Financial Autopilot: How To Automate Your Finances
5 (100%) 2 votes

Automatically Save For Christmas 2014Are you saving as much as you would like?

Are you funding your retirement plans (401k, Roth IRA, IRA)?

Are you putting money aside for those big purchases you know you have to make in the future such as a down payment on a home or an upcoming wedding?

Are you still manually writing checks to pay your bills each month?

Don’t worry, if you aren’t saving enough money, funding your retirements account, setting money aside to purchase a home and you’re spending hours each week managing your bills you are not along.  If this sounds like your current financial situation you are like many other Americans these days in this tough economy.

That being said, I want to assure you that with some planning and a few small changes you can set up your finances virtually on autopilot.  By automating your finances you’re taking budgets and willpower out of the equation and you will be setting yourself up for a future of happy financial times.

Putting your finance on autopilot is one of the smartest decisions you can make.  It’s the “set it and forget it” approach to growing your net worth and saving for life events like weddings, college tuition, vacations, purchasing a home, purchasing an investment property, etc.

I was first introduced to the powers of automating your finances right as I was starting my first job out of college in 2005 when I read The Automatic Millionaire.  The book details a story of a low-level manager and a beautician whose joint household income never exceeds $55,00 per year.  Yet, somehow they manage to retire at 55 owning two homes free and clear, have put their two children through college and have amassed more than $1 million in savings.  Not bad, not bad at all!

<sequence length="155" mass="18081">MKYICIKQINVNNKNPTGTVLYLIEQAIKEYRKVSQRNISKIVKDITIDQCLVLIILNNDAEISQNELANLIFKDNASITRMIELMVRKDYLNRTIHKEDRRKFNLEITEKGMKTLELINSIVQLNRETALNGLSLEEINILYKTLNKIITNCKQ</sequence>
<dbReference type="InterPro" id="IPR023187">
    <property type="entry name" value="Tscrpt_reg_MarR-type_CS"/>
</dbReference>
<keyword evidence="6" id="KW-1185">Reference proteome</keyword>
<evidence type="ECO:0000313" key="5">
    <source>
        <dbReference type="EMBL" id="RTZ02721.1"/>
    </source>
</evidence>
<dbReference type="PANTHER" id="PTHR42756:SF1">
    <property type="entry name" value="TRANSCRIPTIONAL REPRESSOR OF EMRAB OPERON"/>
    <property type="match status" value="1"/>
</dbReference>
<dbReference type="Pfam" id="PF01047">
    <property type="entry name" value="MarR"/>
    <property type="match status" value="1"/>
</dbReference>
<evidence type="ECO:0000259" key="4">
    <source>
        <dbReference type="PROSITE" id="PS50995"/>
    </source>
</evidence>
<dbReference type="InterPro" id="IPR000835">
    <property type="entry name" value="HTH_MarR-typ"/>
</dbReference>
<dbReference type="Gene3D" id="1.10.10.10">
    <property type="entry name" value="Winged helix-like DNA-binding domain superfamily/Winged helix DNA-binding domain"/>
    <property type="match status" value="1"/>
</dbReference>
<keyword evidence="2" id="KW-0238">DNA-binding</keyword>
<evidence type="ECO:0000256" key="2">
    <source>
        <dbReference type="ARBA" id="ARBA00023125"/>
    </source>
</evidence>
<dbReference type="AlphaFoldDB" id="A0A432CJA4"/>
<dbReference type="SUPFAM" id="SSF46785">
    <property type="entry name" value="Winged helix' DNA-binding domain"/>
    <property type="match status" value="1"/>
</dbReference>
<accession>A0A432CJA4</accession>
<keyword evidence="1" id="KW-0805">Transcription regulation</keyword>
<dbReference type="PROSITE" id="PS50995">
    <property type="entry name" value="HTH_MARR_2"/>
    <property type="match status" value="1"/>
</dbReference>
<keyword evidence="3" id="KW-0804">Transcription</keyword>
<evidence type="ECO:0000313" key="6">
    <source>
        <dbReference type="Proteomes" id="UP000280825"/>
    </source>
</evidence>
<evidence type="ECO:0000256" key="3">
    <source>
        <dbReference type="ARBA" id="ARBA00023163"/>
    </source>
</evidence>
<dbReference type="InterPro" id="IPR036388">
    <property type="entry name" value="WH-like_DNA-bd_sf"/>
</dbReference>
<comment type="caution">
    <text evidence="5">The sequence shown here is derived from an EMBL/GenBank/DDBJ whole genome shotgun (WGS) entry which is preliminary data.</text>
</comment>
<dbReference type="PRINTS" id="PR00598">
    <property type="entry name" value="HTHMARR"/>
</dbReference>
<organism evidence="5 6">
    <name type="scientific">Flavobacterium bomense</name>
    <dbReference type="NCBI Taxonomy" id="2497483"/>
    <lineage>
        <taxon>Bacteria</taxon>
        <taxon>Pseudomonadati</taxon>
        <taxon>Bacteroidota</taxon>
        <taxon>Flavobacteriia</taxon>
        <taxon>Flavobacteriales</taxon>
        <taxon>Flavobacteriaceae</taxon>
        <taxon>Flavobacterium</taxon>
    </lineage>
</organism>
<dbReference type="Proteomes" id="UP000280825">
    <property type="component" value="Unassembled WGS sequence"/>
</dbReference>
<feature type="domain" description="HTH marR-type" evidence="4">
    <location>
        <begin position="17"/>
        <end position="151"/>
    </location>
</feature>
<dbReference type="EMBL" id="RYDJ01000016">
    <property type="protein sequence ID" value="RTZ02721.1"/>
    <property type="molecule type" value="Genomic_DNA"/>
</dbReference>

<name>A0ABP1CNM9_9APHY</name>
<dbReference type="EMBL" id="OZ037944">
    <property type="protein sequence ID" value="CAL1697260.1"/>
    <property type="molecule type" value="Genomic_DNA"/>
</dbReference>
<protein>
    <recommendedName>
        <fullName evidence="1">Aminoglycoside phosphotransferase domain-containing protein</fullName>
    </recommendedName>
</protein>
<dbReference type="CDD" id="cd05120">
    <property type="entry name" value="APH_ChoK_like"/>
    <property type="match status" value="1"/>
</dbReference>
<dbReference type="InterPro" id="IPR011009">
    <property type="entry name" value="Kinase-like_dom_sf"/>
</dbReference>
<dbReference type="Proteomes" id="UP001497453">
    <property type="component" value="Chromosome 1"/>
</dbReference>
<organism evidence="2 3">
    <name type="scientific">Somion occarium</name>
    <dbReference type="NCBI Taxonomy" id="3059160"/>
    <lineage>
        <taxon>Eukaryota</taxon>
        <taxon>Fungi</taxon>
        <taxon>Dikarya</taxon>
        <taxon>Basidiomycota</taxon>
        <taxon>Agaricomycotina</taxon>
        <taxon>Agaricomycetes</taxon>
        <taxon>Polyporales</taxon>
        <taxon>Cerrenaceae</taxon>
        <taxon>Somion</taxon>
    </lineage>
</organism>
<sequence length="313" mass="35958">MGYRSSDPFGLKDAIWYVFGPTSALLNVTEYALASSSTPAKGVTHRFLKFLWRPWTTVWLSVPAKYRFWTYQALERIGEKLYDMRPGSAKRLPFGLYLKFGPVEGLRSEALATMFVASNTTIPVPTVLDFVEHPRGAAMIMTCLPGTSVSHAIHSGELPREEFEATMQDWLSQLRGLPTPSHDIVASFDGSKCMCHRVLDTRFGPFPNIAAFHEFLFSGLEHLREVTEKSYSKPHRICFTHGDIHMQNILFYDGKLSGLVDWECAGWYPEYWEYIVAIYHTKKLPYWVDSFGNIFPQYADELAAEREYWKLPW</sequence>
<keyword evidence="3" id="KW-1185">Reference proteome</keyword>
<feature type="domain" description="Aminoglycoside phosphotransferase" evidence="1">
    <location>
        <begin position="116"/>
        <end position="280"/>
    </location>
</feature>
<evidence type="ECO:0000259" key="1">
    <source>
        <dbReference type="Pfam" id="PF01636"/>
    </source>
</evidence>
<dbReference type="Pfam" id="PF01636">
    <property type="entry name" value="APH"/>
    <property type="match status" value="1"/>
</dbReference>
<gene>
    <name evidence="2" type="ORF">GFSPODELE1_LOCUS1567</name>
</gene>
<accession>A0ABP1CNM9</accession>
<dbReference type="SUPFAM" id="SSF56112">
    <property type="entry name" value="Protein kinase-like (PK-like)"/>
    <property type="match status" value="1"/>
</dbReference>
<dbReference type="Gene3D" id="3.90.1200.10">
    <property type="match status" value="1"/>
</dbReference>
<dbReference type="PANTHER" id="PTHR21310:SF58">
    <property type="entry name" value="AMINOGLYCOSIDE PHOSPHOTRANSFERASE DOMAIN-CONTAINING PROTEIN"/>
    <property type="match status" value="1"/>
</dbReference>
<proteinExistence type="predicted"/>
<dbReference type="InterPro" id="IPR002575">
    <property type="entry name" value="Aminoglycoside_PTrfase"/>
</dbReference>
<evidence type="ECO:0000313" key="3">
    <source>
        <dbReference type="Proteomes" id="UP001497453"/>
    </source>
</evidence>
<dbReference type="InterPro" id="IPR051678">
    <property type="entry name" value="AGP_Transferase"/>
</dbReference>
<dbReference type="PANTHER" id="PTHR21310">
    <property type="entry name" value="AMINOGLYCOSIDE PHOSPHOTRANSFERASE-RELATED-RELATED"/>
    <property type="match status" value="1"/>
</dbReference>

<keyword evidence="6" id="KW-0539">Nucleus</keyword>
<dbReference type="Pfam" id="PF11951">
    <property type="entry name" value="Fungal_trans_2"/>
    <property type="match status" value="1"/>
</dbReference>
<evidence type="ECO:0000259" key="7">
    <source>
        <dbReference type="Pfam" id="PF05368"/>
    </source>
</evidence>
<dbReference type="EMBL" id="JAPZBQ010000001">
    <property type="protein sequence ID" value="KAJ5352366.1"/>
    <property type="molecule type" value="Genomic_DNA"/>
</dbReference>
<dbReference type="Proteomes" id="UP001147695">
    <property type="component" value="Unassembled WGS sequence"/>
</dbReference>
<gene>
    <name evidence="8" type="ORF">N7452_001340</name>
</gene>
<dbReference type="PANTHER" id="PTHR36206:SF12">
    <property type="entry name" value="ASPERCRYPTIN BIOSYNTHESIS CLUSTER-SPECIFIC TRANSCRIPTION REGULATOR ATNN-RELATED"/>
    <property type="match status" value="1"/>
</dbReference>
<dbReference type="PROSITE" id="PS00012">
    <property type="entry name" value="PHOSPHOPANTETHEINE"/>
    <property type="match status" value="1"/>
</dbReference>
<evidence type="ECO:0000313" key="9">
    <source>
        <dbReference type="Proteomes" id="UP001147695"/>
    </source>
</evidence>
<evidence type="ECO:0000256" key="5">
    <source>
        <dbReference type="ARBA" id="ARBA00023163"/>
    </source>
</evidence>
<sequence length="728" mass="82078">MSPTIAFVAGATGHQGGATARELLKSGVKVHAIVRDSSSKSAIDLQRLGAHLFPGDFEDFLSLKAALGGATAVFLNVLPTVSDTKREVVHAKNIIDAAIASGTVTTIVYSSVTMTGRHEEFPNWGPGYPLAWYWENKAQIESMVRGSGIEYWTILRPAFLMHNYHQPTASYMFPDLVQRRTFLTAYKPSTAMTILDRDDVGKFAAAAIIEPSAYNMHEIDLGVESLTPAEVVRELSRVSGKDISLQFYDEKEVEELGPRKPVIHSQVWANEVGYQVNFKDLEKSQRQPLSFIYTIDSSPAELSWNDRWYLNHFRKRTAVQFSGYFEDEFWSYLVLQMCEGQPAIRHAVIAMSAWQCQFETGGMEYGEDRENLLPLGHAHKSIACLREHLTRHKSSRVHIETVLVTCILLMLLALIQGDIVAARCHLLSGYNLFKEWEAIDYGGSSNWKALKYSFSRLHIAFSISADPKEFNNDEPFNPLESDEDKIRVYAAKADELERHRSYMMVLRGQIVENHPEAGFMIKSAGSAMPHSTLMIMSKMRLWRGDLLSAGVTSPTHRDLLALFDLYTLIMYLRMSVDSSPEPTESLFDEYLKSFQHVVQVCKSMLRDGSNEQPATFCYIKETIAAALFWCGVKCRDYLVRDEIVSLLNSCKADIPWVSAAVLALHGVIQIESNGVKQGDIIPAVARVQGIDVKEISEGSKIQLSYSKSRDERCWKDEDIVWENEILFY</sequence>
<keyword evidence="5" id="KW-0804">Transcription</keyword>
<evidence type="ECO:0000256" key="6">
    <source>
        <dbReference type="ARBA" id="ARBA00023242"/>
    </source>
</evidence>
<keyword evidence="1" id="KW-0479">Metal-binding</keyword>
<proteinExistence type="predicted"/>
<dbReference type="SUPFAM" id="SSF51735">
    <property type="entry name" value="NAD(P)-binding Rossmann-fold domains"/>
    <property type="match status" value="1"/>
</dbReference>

What I learned is that the best way to stick to a budget was to not have a budget at all!  If you automate your finances and begin to pay yourself first you will automatically secure your financial future while paying your day to day living expenses.

Pay Yourself First

The concept of paying yourself first is simple and makes a lot of sense if you think about it.  You go to work and earn a certain income which you then turn around and pay out to various places such as your rent or mortgage, car payment, insurance premiums, food and entertainment as some examples.  Typically when you get to the end of the money there isn’t any left for you!  This method means that you’re basically working for all of those other people who you are paying each and every month.

What I want you to do is starting prioritizing yourself above everyone else.   After all, you’re worth it!  By setting up your finances so that 10% goes into a separate savings account before you start paying your bills each month you are guaranteeing that you are going to save 10% of your income each year.  You might need to change the percentage based on your current finances but really try to automatically send 5%, or more, into your “pay yourself first” savings account.

How To Pay Yourself First

Most employers these days offer direct deposit.  What most people may not know is that you can typically get your paycheck deposited into two (or more) different account automatically.

Just check with with your HR or payroll department to see if you’re able to split your direct deposit into two different account right at the source: your paycheck.

If you are able to split your paycheck up into multiple account through your employer then you should set up a Capital One 360 account and have 10% of your paycheck automatically deposited into your “pay yourself first” Capital One 360 savings account.

If you are not able to split your paycheck into multiple accounts then you’re still going to want to get yourself a Capital One 360 account so you can set up your own automated savings plan.

Once you log into your account just click on the “Automatic Savings Plan” link as shown below:

Capital One 360 Automatic SavingsPlan